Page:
My role, is to stand before you, as an athlete who has enjoyed many, many years in this sport and who hopes to continue to enjoy a few more years. To stand here and tell the transgender and gender diverse community that we want you to be part of the broader swimming community. 

We see you, value you and accept you. My role, however, is also to stand up here, having asked our world governing body, FINA, to investigate, deliberate and uphold the cornerstone of fairness in elite womens’ competition. 

And it pains me, that this part of my role, may injure, infuriate and potentially alienate people from an already marginalised trans community.

Believe me, I have wrestled long and hard with myself, with what to say and do. I am aware that my actions and words, no matter what I say, will anger some people — whether they are from the trans-community or from the cisgender female community. 

However, I am asking everyone to take a breath, to absorb before reacting. Listen to the science and experts. Listen to the people who stand up here and tell you how difficult it has been to reconcile inclusion and fairness. 

That men and women are physiologically different cannot be disputed. We are only now beginning to explore and understand the origins of these physiological differences and the lasting effects of exposure to differing hormones. Women, who have fought long and hard to be included and seen as equals in sport, can only do so because of the gender category distinction. To remove that distinction would be to the detriment of female athletes everywhere.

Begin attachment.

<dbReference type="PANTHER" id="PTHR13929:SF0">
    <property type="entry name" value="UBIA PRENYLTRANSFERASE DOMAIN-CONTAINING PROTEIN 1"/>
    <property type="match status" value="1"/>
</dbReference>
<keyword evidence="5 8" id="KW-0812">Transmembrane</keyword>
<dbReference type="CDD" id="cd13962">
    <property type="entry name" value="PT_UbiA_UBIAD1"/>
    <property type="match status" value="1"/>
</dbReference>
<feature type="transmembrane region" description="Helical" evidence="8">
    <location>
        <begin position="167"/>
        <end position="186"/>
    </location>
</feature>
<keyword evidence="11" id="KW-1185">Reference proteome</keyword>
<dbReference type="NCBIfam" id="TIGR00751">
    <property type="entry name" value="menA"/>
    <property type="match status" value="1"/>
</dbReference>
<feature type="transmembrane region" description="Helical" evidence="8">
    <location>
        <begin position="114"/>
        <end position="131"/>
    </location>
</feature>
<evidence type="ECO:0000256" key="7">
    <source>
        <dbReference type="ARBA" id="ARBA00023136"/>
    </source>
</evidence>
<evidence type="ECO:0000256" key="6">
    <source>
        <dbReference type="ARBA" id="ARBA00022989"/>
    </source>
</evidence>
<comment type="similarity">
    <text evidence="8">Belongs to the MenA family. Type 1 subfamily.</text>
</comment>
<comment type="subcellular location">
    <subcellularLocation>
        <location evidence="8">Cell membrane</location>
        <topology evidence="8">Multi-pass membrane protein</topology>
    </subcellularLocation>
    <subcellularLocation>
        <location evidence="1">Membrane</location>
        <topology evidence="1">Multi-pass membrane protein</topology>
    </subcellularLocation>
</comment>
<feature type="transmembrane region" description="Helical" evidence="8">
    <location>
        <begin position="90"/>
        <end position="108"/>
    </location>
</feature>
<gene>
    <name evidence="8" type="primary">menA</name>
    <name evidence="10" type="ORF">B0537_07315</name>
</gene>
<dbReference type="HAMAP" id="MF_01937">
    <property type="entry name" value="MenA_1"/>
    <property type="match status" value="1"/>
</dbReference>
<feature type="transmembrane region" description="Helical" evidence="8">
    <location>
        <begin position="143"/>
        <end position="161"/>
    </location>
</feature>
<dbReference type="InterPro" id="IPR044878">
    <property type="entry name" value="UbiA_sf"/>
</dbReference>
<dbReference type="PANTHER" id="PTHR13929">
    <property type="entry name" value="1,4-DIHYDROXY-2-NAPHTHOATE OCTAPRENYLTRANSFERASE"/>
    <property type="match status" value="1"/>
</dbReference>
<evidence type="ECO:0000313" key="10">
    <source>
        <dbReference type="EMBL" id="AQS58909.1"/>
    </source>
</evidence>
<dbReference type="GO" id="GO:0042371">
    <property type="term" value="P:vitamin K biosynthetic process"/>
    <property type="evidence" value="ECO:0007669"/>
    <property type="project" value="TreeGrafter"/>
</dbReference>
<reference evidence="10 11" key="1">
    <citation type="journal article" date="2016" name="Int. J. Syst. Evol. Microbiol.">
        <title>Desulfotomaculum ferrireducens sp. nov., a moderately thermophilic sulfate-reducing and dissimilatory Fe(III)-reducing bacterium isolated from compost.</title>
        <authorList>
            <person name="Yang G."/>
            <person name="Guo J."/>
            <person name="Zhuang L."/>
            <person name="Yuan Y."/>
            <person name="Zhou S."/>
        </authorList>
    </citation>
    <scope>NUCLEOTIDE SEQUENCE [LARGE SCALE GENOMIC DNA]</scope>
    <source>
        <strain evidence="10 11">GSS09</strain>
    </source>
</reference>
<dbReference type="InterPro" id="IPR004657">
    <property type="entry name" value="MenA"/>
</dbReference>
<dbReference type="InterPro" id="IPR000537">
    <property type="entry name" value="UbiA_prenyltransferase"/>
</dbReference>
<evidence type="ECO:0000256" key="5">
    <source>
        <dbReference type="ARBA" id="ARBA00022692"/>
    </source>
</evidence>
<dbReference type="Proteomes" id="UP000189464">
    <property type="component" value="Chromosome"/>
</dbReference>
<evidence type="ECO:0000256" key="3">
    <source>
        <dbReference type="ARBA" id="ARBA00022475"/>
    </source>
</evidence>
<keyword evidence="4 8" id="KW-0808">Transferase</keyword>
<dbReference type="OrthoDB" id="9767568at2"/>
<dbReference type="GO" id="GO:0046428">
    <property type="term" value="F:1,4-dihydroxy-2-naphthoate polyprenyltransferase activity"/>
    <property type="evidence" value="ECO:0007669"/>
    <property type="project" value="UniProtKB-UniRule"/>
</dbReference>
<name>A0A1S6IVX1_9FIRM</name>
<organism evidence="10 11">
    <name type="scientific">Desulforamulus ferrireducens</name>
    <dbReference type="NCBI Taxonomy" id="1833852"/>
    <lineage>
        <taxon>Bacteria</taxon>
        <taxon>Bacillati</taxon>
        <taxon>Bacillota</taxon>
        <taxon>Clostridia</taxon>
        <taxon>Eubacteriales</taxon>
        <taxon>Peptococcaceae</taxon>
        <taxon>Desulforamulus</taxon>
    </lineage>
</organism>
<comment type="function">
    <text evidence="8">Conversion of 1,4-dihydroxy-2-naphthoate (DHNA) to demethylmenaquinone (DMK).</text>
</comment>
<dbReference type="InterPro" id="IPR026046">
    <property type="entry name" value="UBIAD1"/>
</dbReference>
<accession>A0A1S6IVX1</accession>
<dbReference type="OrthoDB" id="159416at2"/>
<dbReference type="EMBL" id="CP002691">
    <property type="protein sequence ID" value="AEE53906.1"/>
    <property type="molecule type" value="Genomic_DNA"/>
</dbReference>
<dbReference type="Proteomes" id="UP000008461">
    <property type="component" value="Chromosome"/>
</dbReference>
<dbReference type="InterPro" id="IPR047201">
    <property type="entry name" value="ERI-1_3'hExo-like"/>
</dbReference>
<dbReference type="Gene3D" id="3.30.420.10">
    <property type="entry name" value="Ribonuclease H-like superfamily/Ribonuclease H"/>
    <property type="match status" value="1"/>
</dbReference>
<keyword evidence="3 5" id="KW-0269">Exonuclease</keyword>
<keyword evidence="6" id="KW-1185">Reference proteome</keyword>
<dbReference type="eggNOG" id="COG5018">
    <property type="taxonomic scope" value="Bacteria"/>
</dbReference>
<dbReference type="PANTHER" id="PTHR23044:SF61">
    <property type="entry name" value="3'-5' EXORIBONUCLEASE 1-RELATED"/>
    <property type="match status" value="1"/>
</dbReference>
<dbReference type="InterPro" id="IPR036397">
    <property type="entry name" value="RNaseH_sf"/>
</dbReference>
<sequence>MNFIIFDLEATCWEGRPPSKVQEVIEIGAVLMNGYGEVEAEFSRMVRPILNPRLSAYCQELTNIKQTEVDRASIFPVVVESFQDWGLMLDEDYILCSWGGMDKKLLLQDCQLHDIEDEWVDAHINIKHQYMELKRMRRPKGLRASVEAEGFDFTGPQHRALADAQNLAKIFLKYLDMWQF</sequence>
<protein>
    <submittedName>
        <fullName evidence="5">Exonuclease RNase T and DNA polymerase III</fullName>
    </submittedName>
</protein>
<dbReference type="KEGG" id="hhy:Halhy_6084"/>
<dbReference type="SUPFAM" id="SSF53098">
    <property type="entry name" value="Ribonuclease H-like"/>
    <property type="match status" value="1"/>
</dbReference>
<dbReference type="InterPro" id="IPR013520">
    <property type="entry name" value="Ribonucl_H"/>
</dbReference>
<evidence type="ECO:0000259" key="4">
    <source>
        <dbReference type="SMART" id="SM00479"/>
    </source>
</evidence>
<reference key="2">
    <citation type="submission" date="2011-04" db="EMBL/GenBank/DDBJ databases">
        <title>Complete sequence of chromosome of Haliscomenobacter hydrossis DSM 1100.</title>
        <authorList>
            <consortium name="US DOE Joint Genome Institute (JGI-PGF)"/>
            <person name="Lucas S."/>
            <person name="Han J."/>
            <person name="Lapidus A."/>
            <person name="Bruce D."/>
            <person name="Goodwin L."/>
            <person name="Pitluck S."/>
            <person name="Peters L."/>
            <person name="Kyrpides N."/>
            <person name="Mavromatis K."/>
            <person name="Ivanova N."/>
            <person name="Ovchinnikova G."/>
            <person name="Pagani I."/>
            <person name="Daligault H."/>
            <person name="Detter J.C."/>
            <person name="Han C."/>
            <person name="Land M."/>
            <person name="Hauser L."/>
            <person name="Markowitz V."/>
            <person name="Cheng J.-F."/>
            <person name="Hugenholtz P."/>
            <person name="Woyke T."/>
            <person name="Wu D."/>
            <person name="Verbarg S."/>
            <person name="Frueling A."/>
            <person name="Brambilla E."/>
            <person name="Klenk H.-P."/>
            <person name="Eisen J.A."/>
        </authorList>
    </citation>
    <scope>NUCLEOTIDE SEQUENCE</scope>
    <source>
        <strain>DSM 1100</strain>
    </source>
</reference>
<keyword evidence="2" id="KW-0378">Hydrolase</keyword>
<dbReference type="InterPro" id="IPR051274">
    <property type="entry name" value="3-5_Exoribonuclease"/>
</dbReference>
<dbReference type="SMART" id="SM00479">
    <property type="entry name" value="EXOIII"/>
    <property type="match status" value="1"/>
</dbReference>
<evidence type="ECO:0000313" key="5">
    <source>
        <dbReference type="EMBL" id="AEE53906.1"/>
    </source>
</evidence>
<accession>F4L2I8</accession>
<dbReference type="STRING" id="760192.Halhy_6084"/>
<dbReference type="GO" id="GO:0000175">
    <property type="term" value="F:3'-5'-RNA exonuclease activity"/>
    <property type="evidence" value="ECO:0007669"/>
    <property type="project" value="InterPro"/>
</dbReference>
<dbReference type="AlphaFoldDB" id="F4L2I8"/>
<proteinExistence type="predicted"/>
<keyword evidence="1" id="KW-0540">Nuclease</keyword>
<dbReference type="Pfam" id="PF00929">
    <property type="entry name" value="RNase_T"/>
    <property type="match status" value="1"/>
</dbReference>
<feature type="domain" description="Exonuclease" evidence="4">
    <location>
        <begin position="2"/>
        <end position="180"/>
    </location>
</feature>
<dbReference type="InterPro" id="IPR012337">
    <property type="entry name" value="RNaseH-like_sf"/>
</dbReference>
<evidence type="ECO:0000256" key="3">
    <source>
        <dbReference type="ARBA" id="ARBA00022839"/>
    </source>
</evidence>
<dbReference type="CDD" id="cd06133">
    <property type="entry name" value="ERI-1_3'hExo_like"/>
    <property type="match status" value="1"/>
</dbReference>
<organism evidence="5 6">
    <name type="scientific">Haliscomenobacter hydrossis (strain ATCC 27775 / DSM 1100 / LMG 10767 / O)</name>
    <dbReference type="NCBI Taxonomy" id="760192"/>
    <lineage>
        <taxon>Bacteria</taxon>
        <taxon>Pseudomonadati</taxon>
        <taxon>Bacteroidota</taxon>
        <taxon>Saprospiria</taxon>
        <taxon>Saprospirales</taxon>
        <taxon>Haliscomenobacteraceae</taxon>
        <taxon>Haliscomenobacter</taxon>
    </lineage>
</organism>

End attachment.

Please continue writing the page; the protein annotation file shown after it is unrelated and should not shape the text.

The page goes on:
The creation of this policy, did not stem from ‘feelings’ what we ‘felt’ was the right thing to do. The policy was created with the inclusion of medical professionals, legal professionals, athletes, coaches and people from the transgender community. It is a policy that pays attention to inclusion, but prioritises fairness.

Ultimately, this not about winners and losers, it is about investigating and developing a policy which accurately represents the science and draws a line to protect the fairness of the female category distinction in elite sport. 
Not community sport, not amateur sport — elite, professional sport. I want the broader swimming community to be a place of safety and acceptance for the gender diverse — and I call on all the federations sitting within this room to examine your own policies to ensure the world of swimming remains inclusive. 

It is my hope that young girls all around the world can continue to dream of becoming Olympic and World Champions in a female category prioritising the competitive cornerstone of fairness. 

However, I also hope that a young gender diverse child can walk into a swimming club and feel the same level of acceptance that a young, nine-year-old immigrant kid from Africa did all those years ago.

Cate Campbell is  a 4 time Olympic swimmer, amateur photographer and eternal optimist. During my time chasing the black line on the bottom of the swimming pool, I have been fortunate enough to go to four Olympic Games, win 8 Olympic medals (four of them gold) and am a current World Record Holder.

You can visit her website here.